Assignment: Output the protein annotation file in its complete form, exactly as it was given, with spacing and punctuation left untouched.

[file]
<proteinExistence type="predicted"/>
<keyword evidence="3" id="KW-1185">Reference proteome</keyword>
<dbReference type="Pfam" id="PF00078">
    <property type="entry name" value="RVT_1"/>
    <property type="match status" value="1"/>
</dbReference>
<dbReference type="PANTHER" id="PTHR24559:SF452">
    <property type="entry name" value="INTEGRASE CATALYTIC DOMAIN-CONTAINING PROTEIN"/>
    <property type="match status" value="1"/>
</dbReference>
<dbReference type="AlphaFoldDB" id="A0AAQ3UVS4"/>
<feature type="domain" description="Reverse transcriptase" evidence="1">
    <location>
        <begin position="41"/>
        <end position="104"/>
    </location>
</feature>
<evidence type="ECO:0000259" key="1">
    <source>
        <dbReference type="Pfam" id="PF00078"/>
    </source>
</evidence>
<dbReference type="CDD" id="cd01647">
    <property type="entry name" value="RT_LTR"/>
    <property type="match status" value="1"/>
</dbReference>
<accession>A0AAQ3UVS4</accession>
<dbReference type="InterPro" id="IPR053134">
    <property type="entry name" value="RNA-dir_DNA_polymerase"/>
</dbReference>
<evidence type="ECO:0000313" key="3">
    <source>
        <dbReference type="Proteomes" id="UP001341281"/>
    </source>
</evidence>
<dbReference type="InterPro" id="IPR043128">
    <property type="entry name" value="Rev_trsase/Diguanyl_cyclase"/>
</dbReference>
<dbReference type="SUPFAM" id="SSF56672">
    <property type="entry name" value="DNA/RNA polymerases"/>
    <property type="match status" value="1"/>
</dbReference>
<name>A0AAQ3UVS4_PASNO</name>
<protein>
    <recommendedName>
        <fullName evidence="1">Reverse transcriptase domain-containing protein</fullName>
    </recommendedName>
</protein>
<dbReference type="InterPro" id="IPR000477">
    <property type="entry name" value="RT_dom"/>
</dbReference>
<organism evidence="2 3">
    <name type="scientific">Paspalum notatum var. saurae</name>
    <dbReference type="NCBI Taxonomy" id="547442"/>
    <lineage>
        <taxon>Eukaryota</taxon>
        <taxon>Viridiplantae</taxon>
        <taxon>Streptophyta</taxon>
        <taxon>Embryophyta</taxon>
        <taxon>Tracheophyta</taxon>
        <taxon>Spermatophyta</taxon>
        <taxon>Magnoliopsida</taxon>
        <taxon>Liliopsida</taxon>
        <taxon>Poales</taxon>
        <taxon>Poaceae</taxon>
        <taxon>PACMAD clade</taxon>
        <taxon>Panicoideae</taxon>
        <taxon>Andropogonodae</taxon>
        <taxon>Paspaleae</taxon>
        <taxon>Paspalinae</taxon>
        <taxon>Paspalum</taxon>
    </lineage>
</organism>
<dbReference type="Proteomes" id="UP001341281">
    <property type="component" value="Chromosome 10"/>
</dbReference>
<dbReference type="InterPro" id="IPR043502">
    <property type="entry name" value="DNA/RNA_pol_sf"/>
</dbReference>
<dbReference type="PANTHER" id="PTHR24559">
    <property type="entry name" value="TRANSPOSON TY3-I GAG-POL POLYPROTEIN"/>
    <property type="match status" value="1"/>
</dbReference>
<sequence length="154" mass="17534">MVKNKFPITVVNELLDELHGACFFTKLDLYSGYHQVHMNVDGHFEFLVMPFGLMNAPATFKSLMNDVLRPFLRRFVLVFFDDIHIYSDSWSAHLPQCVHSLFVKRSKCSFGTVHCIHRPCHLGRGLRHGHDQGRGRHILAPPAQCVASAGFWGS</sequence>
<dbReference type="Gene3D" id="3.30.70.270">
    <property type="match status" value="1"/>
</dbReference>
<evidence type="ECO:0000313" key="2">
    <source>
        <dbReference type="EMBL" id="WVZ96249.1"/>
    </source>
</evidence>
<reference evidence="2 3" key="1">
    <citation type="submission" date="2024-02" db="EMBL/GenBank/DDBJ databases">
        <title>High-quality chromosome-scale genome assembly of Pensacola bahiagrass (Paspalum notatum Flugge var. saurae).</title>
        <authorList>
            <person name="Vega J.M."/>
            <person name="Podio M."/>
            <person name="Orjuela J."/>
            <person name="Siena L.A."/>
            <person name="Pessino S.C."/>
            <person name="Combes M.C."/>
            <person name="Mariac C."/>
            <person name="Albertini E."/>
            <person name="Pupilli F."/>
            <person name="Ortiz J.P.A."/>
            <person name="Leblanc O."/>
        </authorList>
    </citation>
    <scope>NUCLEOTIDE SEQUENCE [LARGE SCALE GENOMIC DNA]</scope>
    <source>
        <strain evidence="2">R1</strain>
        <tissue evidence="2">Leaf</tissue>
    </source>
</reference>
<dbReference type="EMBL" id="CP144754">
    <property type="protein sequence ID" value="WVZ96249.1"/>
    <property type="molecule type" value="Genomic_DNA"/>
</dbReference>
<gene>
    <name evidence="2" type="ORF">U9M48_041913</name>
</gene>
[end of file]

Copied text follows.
<proteinExistence type="predicted"/>
<keyword evidence="3" id="KW-1185">Reference proteome</keyword>
<dbReference type="Pfam" id="PF00078">
    <property type="entry name" value="RVT_1"/>
    <property type="match status" value="1"/>
</dbReference>
<dbReference type="PANTHER" id="PTHR24559:SF452">
    <property type="entry name" value="INTEGRASE CATALYTIC DOMAIN-CONTAINING PROTEIN"/>
    <property type="match status" value="1"/>
</dbReference>
<dbReference type="AlphaFoldDB" id="A0AAQ3UVS4"/>
<feature type="domain" description="Reverse transcriptase" evidence="1">
    <location>
        <begin position="41"/>
        <end position="104"/>
    </location>
</feature>
<evidence type="ECO:0000259" key="1">
    <source>
        <dbReference type="Pfam" id="PF00078"/>
    </source>
</evidence>
<dbReference type="CDD" id="cd01647">
    <property type="entry name" value="RT_LTR"/>
    <property type="match status" value="1"/>
</dbReference>
<accession>A0AAQ3UVS4</accession>
<dbReference type="InterPro" id="IPR053134">
    <property type="entry name" value="RNA-dir_DNA_polymerase"/>
</dbReference>
<evidence type="ECO:0000313" key="3">
    <source>
        <dbReference type="Proteomes" id="UP001341281"/>
    </source>
</evidence>
<dbReference type="InterPro" id="IPR043128">
    <property type="entry name" value="Rev_trsase/Diguanyl_cyclase"/>
</dbReference>
<dbReference type="SUPFAM" id="SSF56672">
    <property type="entry name" value="DNA/RNA polymerases"/>
    <property type="match status" value="1"/>
</dbReference>
<name>A0AAQ3UVS4_PASNO</name>
<protein>
    <recommendedName>
        <fullName evidence="1">Reverse transcriptase domain-containing protein</fullName>
    </recommendedName>
</protein>
<dbReference type="InterPro" id="IPR000477">
    <property type="entry name" value="RT_dom"/>
</dbReference>
<organism evidence="2 3">
    <name type="scientific">Paspalum notatum var. saurae</name>
    <dbReference type="NCBI Taxonomy" id="547442"/>
    <lineage>
        <taxon>Eukaryota</taxon>
        <taxon>Viridiplantae</taxon>
        <taxon>Streptophyta</taxon>
        <taxon>Embryophyta</taxon>
        <taxon>Tracheophyta</taxon>
        <taxon>Spermatophyta</taxon>
        <taxon>Magnoliopsida</taxon>
        <taxon>Liliopsida</taxon>
        <taxon>Poales</taxon>
        <taxon>Poaceae</taxon>
        <taxon>PACMAD clade</taxon>
        <taxon>Panicoideae</taxon>
        <taxon>Andropogonodae</taxon>
        <taxon>Paspaleae</taxon>
        <taxon>Paspalinae</taxon>
        <taxon>Paspalum</taxon>
    </lineage>
</organism>
<dbReference type="Proteomes" id="UP001341281">
    <property type="component" value="Chromosome 10"/>
</dbReference>
<dbReference type="InterPro" id="IPR043502">
    <property type="entry name" value="DNA/RNA_pol_sf"/>
</dbReference>
<dbReference type="PANTHER" id="PTHR24559">
    <property type="entry name" value="TRANSPOSON TY3-I GAG-POL POLYPROTEIN"/>
    <property type="match status" value="1"/>
</dbReference>
<sequence length="154" mass="17534">MVKNKFPITVVNELLDELHGACFFTKLDLYSGYHQVHMNVDGHFEFLVMPFGLMNAPATFKSLMNDVLRPFLRRFVLVFFDDIHIYSDSWSAHLPQCVHSLFVKRSKCSFGTVHCIHRPCHLGRGLRHGHDQGRGRHILAPPAQCVASAGFWGS</sequence>
<dbReference type="Gene3D" id="3.30.70.270">
    <property type="match status" value="1"/>
</dbReference>
<evidence type="ECO:0000313" key="2">
    <source>
        <dbReference type="EMBL" id="WVZ96249.1"/>
    </source>
</evidence>
<reference evidence="2 3" key="1">
    <citation type="submission" date="2024-02" db="EMBL/GenBank/DDBJ databases">
        <title>High-quality chromosome-scale genome assembly of Pensacola bahiagrass (Paspalum notatum Flugge var. saurae).</title>
        <authorList>
            <person name="Vega J.M."/>
            <person name="Podio M."/>
            <person name="Orjuela J."/>
            <person name="Siena L.A."/>
            <person name="Pessino S.C."/>
            <person name="Combes M.C."/>
            <person name="Mariac C."/>
            <person name="Albertini E."/>
            <person name="Pupilli F."/>
            <person name="Ortiz J.P.A."/>
            <person name="Leblanc O."/>
        </authorList>
    </citation>
    <scope>NUCLEOTIDE SEQUENCE [LARGE SCALE GENOMIC DNA]</scope>
    <source>
        <strain evidence="2">R1</strain>
        <tissue evidence="2">Leaf</tissue>
    </source>
</reference>
<dbReference type="EMBL" id="CP144754">
    <property type="protein sequence ID" value="WVZ96249.1"/>
    <property type="molecule type" value="Genomic_DNA"/>
</dbReference>
<gene>
    <name evidence="2" type="ORF">U9M48_041913</name>
</gene>